Unemployment insurance claims rose during the week ending August 15, 2020. The rise in claims follows an executive order to utilize FEMA Disaster Relief Funds to provide $300 per week in unemployment benefits.
Unemployment insurance claims continued to decline during the week ending August 8, 2020, and insured unemployment rates also continued to trend down for the week ending August 1, 2020. While the July monthly jobs report noted job growth, the unemployment claims data indicates that employment remains significantly lower than pre-pandemic levels.
Asian-owned businesses are more likely to be employer firms, and they likely received an equitable share of PPP loans in most Heartland states. American Indian-owned firms, which are much more likely to be non-employer firms, likely did not receive their fair share of PPP loans throughout the Heartland. The disparate employment pattern may explain in part why Asian-owned firms faired better than American Indian-owned firms in receiving PPP loans.
After two consecutive weeks of increases in initial unemployment claims, claims fell by 249,000 to 1,186,000, the lowest level since the start of the pandemic. The decline is at least partially due to the end of the $600 enhance unemployment benefit provided in the Cares Act, the loss of which reducing the incentive to file a claim.
The vast majority of Black- and Hispanic-owned businesses in the Heartland do not have employees, and that may have resulted in the two groups receiving inequitable shares of Payroll Protection Program loans.
Ross DeVol and Angie Cooper
We are all invested in the idea of upward economic mobility, grounded in the notion that with hard work, we can build a better life for ourselves, our communities and our children. Unfortunately, the analysis in this report makes it clear that the distribution of opportunity has been and continues to be uneven.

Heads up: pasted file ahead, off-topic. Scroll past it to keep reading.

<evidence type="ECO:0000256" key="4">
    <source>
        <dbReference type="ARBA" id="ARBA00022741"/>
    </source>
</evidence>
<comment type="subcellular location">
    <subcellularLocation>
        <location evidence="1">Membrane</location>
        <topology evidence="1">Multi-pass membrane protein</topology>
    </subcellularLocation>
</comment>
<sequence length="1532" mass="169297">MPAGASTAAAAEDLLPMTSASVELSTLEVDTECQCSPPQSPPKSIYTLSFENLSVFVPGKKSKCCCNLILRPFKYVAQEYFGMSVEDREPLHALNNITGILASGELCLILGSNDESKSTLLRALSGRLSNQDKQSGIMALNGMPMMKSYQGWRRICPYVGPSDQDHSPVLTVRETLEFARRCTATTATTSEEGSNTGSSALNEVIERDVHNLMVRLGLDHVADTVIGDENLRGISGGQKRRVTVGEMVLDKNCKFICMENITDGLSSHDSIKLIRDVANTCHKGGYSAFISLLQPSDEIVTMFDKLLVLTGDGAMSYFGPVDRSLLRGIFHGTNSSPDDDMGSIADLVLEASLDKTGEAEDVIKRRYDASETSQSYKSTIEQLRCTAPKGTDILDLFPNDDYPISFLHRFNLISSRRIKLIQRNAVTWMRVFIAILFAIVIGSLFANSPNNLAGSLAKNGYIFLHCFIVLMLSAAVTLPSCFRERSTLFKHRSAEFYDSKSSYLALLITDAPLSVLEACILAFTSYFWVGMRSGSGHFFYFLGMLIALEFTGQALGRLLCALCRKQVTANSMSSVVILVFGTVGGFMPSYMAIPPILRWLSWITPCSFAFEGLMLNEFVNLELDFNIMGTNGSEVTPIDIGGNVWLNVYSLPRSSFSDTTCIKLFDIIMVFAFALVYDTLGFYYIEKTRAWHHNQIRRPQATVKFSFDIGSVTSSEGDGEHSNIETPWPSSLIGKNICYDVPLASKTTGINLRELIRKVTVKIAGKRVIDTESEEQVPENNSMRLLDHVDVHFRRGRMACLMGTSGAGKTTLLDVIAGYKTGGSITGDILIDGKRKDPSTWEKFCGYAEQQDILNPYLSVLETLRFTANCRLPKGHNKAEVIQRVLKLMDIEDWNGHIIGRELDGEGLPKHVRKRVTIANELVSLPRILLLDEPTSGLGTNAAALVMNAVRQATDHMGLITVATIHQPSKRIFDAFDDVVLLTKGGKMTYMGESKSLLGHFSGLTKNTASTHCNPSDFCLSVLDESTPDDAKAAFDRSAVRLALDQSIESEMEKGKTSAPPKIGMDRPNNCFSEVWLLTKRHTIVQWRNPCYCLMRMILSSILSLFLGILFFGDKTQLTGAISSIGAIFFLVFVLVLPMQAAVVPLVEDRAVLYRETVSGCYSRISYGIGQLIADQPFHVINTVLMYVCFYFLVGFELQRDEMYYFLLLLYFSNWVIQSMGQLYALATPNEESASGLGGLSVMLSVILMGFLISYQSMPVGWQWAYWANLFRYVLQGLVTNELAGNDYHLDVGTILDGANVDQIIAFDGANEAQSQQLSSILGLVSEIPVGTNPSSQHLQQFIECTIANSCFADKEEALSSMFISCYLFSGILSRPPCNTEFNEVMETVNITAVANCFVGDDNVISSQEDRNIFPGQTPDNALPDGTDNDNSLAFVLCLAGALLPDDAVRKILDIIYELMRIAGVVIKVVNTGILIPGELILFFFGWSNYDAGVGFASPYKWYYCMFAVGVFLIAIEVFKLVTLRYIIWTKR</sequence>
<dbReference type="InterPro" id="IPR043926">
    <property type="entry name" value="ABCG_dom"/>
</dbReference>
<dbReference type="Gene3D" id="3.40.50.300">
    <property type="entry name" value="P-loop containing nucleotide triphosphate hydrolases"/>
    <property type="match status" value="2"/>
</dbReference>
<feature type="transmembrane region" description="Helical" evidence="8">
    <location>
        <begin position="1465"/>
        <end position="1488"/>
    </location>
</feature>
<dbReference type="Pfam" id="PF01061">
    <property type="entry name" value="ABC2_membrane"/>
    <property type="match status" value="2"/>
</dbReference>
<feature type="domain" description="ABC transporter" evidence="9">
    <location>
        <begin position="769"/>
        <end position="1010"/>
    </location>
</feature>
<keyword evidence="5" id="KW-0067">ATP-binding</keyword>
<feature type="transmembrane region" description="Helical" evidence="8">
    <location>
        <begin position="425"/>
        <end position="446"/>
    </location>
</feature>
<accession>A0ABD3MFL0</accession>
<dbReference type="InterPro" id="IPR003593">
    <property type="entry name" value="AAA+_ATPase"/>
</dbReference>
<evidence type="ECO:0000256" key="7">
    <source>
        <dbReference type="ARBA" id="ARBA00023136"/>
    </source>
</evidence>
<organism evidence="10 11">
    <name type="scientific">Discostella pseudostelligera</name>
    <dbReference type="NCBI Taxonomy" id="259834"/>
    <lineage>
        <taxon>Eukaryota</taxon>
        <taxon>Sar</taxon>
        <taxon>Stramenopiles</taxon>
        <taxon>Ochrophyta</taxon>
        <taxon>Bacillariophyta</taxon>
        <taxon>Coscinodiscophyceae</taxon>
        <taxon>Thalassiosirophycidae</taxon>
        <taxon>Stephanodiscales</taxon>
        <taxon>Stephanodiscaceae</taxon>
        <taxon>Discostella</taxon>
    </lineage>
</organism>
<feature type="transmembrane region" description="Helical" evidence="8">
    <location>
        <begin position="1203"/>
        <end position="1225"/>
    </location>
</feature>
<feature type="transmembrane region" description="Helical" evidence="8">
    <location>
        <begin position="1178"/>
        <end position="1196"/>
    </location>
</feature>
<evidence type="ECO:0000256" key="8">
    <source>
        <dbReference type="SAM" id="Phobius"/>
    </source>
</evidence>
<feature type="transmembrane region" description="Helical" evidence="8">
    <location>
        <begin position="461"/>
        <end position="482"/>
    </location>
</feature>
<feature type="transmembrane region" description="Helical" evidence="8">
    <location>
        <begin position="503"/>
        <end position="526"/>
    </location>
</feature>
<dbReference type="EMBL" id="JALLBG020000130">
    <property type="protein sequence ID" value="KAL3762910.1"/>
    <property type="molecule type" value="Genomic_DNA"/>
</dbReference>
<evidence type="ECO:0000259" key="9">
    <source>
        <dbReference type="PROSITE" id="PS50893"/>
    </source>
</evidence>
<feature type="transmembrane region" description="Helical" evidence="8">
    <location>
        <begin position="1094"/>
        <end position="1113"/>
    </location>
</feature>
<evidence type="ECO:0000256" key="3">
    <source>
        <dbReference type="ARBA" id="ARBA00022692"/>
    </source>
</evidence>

The week ending July 25, 2020, was the 19th week during which over 1 million initial claims were filed. Consistent with the estimated 2nd quarter GDP decline of 32.9 percent, the US economy ails from the pandemic-induced recession.
The week ending July 18, 2020, was the 17th week during which over 1 million initial claims were filed. With 32 states realizing an increase in initial UI claims, it also marked the first time since March that seasonally adjusted claims increased from the previous week.
The week ending July 4, 2020, was the 16th week during which over 1 million initial claims were filed. With 32 states realizing an increase in initial UI claims, it also marked the first time since March that seasonally unadjusted claims increased from the previous week.
Entrepreneurs and young firms are the future major employers and they need support.
Despite an optimistic jobs report last week, recessionary effects, like decreasing orders for manufactured goods and lackluster consumer spending, are contributing to the numbers of those furloughed or laid off. Additionally, some states are reinstating restrictions on businesses, such as closing bars and increasing limits on restaurant capacity, to limit growth in COVID-19 cases.
With almost no change in the number of initial unemployment claims over last week, some state economies may be worse off this week than last. Several southern and western states have realized rises in COVID-19 cases, and a few states are reinstating measures to limit its spread. These efforts, combined with employees contracting or quarantining due to COVID-19 exposure, is hampering employers in hiring back furloughed employees.